(REUTERS) -- Gold edged up on Monday, aided in part by evidence of investor and central bank demand, after having posted its largest weekly fall last week in three months, although greater optimism in the markets over global growth could temper gains in the longer-run.
Spot gold was up 0.7 percent on the day at $1,664.74 an ounce by 1520 GMT, having fallen earlier to a session low of $1,652.14. The price fell by more than 3 percent last week.
The fall in the dollar to session lows against the euro helped give gold a boost as open outcry trading got underway on the U.S. market.
Investors have become more confident in the prospects for the U.S. economy after three weeks of consistently upbeat data, which have prompted some reassessment of the rate outlook and removed some of the desire to hold gold as insurance against another slowdown.
The resulting steep rise in benchmark 10-year U.S. Treasury yields, which supports the dollar, has weighed on gold. Gold's correlation to Treasury prices has turned positive in the past two weeks, meaning that it is more likely to move in the same direction as U.S. bond prices.
Speculators cut their holdings of gold futures to their lowest in two months last week, according to data on Friday, although longer-term investors did not follow suit, as evidenced by the rise last week in holdings of gold in exchange-traded products to another record high.
Central banks have also reportedly been active buyers of gold in recent weeks, having bought as much as four tonnes of metal, according to an industry source and the Financial Times on Friday.
ETF holdings show long-term investors are still loyal to gold. We've seen no meaningful outflow from the ETFs over the last couple of weeks, and I think the $1,650 level will be used for bargain-hunting, Daniel Briesemann, an analyst at Commerzbank, said.
CORRELATION TO COPPER, OIL
Gold still has quite a high correlation to (industrial) commodities, which haven't really gained in the last week from the better economic sentiment and the better mood on the markets, and this is probably why gold is down as well, he said, referring to the tight positive relationship between the bullion price and crude oil or copper.
The euro was down around 0.1 percent on the day. Although some of the strains on the euro from the debt crisis have abated, investors are still running bearish positions in the single European currency.
Holdings of gold in the world's largest ETPs rose by more than 40,000 ounces last week to reach a record 70.889 million ounces, marking their most modest weekly inflow since early February.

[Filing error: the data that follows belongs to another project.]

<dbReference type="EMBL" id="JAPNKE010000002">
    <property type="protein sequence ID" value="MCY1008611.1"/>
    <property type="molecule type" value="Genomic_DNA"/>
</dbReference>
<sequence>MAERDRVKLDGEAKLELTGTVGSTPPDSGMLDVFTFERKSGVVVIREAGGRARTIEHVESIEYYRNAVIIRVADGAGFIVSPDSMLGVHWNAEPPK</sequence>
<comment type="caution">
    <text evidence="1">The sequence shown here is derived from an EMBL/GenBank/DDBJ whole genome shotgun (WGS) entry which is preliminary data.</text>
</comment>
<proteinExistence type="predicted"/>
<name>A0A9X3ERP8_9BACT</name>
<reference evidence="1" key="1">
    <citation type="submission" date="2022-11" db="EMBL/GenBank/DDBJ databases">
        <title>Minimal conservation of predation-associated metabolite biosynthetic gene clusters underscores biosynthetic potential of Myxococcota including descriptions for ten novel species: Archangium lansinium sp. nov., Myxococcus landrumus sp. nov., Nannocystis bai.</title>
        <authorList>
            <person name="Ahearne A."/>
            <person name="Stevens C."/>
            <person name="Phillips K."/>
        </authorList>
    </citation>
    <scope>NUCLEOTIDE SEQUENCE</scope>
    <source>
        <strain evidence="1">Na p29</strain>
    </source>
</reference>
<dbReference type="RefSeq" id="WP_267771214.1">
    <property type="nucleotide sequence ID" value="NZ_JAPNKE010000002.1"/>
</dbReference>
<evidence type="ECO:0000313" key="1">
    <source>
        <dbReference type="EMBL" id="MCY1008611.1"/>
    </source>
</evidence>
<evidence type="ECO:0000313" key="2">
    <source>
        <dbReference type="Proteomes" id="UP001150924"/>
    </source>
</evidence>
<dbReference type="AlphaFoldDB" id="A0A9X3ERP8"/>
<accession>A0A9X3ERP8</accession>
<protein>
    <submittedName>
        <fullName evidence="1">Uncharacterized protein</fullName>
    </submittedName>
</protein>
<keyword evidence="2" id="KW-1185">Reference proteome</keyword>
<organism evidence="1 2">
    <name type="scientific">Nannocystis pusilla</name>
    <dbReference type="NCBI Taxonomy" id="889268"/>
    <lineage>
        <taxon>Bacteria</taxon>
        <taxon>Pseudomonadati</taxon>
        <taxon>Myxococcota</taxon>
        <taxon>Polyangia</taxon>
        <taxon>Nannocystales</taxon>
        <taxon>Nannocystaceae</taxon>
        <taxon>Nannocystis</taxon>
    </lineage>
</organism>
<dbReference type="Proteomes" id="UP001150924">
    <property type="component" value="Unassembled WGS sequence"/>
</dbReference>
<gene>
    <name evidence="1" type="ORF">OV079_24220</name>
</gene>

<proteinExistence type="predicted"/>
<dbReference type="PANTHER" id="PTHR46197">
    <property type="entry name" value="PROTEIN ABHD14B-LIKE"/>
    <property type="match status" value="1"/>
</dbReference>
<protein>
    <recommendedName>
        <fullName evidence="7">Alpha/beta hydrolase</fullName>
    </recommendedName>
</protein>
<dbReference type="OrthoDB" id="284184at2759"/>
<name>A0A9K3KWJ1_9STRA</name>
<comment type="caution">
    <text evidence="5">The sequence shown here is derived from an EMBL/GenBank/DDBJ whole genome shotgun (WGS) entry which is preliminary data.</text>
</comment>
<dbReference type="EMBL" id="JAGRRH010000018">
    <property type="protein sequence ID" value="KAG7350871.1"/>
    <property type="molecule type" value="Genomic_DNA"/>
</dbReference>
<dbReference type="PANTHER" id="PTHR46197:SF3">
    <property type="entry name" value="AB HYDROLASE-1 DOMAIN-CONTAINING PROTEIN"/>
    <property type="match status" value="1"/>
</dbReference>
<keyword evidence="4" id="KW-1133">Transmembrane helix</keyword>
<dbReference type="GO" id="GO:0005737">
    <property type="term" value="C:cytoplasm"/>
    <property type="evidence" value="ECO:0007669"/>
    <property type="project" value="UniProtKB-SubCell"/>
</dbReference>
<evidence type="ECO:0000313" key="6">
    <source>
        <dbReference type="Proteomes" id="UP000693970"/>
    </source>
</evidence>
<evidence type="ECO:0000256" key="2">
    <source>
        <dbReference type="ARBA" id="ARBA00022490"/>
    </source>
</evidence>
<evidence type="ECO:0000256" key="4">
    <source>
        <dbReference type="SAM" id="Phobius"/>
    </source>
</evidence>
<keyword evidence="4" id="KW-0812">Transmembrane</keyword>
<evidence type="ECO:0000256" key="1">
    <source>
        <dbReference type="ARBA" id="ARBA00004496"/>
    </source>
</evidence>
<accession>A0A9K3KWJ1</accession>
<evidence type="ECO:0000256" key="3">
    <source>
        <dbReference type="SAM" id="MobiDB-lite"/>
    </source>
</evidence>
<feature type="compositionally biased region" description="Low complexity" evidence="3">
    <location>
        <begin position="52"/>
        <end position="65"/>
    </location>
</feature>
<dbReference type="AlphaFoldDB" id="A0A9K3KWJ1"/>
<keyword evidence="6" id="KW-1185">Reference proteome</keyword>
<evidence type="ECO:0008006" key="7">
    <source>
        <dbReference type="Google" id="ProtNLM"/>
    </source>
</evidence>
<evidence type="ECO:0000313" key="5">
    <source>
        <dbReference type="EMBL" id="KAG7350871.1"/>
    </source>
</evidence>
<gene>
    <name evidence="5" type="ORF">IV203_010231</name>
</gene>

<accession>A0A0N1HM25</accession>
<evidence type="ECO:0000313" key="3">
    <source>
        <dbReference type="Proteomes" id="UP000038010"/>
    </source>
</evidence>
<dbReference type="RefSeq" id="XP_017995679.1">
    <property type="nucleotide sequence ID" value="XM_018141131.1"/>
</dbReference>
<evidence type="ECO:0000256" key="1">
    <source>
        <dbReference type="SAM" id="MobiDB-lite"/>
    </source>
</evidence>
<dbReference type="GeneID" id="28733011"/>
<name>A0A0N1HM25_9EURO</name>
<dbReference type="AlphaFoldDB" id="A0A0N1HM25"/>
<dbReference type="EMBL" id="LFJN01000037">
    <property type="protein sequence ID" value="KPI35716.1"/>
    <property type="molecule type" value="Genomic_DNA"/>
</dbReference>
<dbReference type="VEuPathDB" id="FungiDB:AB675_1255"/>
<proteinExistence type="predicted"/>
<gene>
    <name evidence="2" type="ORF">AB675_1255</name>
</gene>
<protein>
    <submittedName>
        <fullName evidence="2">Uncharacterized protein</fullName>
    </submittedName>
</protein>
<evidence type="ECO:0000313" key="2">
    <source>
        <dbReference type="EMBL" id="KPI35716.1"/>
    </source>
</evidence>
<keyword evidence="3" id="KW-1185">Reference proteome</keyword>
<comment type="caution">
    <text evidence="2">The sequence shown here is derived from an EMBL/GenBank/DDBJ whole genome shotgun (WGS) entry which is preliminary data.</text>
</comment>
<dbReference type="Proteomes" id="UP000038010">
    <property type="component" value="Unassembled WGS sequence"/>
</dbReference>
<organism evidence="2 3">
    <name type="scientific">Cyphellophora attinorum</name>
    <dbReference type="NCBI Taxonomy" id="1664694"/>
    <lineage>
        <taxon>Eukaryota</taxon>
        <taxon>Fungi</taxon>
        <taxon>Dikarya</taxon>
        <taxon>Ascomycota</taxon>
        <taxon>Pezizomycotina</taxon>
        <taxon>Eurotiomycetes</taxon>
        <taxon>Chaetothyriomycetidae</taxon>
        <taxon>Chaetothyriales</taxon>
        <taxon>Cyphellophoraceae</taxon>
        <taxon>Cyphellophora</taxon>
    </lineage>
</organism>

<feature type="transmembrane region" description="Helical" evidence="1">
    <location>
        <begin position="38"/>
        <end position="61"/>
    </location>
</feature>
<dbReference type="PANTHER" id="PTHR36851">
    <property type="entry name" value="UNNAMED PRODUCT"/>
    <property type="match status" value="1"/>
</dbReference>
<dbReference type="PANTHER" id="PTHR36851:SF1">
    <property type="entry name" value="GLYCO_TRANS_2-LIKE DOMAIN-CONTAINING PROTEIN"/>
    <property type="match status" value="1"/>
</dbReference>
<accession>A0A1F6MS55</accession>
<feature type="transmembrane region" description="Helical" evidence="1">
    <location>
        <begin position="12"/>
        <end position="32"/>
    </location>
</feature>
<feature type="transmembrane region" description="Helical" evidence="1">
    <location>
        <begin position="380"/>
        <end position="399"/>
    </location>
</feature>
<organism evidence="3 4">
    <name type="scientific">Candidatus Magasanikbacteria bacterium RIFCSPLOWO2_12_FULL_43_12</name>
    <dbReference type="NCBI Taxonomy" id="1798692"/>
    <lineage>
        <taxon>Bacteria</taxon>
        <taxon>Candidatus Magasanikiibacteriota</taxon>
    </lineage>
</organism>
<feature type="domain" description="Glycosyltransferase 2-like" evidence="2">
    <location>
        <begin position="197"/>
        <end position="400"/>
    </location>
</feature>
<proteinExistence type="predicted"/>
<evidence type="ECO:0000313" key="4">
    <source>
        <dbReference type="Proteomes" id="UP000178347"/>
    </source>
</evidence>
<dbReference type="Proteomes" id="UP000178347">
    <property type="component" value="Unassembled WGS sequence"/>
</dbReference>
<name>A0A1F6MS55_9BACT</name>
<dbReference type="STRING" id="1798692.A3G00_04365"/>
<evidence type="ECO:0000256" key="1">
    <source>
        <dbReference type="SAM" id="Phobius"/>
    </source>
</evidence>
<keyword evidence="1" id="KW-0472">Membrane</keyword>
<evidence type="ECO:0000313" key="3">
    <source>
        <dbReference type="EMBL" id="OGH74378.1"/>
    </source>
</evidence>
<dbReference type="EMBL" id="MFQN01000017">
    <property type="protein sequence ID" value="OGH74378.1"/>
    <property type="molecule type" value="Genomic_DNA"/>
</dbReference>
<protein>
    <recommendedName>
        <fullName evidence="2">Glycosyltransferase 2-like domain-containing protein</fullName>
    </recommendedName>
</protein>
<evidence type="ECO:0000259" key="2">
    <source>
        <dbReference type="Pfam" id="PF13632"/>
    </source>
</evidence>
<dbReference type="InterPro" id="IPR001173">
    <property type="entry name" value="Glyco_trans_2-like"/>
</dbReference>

ETP holdings of gold have risen for 10 straight weeks, driven mostly by inflows into the main North American funds.
Central banks, which were net buyers of gold last year to the tune of 439.7 tonnes, bought around $250 million worth of metal last week through the Bank for International Settlements.
Shorter-term investors were not quite so responsive to the price drop, reflected in a second consecutive week of a contraction in the net non-commercial futures position on CMX, which fell 12,359 contracts to 150,906 lots, effectively wiping out all the expansion made in February and so far in March.
Gold has cut its gain for 2012 to around 5.8 percent from 14 percent three weeks ago.
The metal's positive correlation to European equities, which hit a two-month high of 60 percent last week, has softened to around 50 percent, while its correlation to 10-year U.S. Treasury prices has strengthened to +16 percent, from around -33 percent, based on the most-active gold futures contract, two weeks ago.
This means gold is more likely to move in tandem with Treasury prices than inversely and less likely to track moves in the European stock market than it has been.
The adjustment of U.S. Treasury yields is not over yet and yields could rise to 2.5 percent, which would make even more sense given the outlook for inflation ... and this is also a factor that would then be negative for gold, Peter Fertig, a consultant at Quantitative Commodity Research, said.
The market is currently driven by the reassessment of further monetary easing by the Fed. It's currently not on the agenda -- that has led to a sell-off in the U.S. Treasury market as the opportunity cost of holding gold has risen, he said.
In other precious metals, silver rose 1.1 percent to $32.90 an ounce, while palladium rose 0.3 percent to $700.72 an ounce and platinum edged up 0.5 percent to $1,675.24 an ounce.